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Study: Successful cultivation of a plant in soil brought from the moon |  Science and Technology |  The latest discoveries and studies from DW Arabic |  DW

Study: Successful cultivation of a plant in soil brought from the moon | Science and Technology | The latest discoveries and studies from DW Arabic | DW

A study published in the journal “Communications Biology” showed that researchers from the University of Florida were able for the first time to grow plants in a few grams of soil taken from the moon, which was brought decades ago by astronauts belonging to the “Apollo” program.

This success raises hopes that one day it will be possible to plant plants directly on the moon, which will save future explorers a large amount of expensive tools to take on their longer and farther space journeys.

Aside from providing food security in space, this research has other potential benefits that may also help astronauts purify the air, remove carbon dioxide from the atmosphere, produce clean water, and develop food sources for future astronauts who will live in space.

In their study, the researchers used Arabidopsis seeds collected from different places on the moon during three separate Apollo flights about 50 years ago: Apollo 11 and 12 (1969) and Apollo 17 (1972). And they put in very small pots about a gram of soil and added water to it, then seeds, and they added a nutrient solution on a daily basis.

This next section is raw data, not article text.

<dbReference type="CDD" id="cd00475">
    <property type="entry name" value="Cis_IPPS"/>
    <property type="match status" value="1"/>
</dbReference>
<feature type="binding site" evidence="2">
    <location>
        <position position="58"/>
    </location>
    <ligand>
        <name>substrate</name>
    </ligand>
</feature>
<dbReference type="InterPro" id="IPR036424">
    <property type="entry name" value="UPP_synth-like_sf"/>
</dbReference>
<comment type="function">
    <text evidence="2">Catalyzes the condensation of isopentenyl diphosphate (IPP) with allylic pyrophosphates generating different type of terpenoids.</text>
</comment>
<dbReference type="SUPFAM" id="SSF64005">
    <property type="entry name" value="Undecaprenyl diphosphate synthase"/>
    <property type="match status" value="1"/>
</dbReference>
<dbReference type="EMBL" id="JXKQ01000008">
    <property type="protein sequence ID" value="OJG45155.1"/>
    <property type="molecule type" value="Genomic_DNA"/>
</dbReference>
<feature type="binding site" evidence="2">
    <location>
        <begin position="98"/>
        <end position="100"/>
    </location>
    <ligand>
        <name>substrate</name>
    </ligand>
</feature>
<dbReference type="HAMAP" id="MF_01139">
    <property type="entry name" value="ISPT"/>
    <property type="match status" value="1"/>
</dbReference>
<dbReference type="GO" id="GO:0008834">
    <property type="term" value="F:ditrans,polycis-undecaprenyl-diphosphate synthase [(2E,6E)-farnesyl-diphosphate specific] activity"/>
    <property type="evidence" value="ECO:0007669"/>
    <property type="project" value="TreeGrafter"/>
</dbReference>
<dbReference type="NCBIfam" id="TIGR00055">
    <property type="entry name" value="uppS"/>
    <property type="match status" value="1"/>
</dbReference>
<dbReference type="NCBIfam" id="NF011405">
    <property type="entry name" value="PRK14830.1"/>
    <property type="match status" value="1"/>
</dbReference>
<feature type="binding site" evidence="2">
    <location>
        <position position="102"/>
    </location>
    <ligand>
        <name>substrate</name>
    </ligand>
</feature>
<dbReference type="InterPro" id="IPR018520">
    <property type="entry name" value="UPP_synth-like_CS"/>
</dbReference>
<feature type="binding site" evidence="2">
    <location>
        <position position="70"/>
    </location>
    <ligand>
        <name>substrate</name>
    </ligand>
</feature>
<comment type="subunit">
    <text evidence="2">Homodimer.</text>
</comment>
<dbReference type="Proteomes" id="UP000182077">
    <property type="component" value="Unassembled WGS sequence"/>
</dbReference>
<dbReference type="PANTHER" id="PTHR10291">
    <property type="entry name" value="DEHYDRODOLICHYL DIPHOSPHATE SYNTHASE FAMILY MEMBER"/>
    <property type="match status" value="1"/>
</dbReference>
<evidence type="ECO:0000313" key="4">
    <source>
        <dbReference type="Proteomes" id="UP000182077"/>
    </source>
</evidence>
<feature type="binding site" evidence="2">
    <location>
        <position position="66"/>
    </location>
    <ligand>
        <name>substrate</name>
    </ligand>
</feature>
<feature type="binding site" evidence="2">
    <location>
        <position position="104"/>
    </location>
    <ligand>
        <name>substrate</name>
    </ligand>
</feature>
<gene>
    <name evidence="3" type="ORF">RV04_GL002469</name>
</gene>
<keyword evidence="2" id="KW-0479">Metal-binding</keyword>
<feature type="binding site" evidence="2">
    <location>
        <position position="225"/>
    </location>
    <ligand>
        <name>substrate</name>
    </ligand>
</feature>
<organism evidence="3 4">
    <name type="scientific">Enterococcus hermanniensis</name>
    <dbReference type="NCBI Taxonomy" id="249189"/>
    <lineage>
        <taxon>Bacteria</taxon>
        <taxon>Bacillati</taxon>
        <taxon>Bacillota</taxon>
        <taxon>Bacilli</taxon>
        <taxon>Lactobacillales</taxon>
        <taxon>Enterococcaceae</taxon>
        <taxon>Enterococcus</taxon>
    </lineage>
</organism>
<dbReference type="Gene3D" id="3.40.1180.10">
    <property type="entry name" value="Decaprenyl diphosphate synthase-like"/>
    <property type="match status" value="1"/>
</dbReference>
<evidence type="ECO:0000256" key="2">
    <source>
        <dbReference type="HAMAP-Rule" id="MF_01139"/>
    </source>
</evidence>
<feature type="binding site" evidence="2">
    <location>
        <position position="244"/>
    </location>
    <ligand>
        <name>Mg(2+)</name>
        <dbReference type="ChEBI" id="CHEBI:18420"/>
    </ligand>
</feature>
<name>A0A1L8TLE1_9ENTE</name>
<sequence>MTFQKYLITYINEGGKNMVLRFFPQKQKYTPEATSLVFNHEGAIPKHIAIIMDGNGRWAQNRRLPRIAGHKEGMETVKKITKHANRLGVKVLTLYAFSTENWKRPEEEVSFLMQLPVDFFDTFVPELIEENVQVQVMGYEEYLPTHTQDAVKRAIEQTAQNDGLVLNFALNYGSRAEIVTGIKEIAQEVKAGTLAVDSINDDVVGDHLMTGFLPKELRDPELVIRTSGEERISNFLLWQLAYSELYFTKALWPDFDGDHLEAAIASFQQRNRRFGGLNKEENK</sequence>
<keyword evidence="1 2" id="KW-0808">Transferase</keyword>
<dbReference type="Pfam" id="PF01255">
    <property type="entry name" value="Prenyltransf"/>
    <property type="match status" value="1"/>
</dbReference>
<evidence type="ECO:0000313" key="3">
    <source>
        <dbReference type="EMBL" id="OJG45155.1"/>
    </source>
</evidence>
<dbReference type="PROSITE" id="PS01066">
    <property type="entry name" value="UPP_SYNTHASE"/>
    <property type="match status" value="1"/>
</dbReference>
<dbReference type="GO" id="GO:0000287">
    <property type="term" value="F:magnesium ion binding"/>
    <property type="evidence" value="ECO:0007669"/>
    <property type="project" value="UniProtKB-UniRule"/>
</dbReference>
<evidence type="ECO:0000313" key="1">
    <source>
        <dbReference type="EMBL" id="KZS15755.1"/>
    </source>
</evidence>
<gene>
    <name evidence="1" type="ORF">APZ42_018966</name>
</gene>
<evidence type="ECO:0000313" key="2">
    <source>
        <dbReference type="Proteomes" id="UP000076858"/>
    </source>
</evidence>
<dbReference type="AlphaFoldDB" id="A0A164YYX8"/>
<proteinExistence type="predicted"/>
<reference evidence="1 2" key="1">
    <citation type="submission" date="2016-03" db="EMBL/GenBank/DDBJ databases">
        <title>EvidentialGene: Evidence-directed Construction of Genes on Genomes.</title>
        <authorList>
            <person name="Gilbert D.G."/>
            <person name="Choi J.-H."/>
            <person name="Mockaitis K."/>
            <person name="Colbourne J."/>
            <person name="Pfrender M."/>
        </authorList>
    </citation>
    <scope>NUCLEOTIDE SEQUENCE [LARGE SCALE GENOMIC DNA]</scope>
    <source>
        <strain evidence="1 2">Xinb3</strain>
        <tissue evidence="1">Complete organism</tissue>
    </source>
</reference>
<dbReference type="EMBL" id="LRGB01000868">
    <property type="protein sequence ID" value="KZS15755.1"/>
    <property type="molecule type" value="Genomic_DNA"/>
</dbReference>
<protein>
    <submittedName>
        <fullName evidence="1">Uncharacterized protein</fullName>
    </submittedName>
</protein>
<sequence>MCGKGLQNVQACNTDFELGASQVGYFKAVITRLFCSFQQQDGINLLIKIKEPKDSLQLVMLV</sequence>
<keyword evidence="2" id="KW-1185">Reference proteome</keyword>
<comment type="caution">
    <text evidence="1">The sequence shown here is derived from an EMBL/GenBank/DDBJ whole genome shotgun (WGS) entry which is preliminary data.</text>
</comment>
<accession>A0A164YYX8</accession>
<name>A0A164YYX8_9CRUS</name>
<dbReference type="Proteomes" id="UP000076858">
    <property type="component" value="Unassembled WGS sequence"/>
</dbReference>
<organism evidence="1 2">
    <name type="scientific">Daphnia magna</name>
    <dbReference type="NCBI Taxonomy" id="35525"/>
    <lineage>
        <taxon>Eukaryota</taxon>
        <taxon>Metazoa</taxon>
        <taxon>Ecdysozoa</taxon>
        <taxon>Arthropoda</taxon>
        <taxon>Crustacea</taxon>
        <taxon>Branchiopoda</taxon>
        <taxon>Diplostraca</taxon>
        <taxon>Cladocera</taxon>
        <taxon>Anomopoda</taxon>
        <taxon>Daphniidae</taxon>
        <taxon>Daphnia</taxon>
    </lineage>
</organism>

On the right of the picture, plants planted in lunar soil, and on the left, plants planted in volcanic ash

At the same time, seeds were sown in volcanic ash, a lunar-like substance that mimics lunar and Martian soil, with the aim of using them to compare with seeds planted in lunar soil. Less than 48 hours later, the scientists saw growth in both groups, but after a few days they noticed that plants grown in lunar soil grew slower and withered under stress.

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Rob Ferrell, who co-authored the study, said that despite the plant’s wilting, the experiment constitutes “the beginning of an important success” in this field, adding that this study is important for NASA’s long-term human exploration goals and to help astronauts on lunar missions grow their own food and reduce the need. To frequent supplies of land. Knowing that there is still a lot of research and work to be done before reaching the implantation on the moon.

Claire Roth / AA/KH (DW)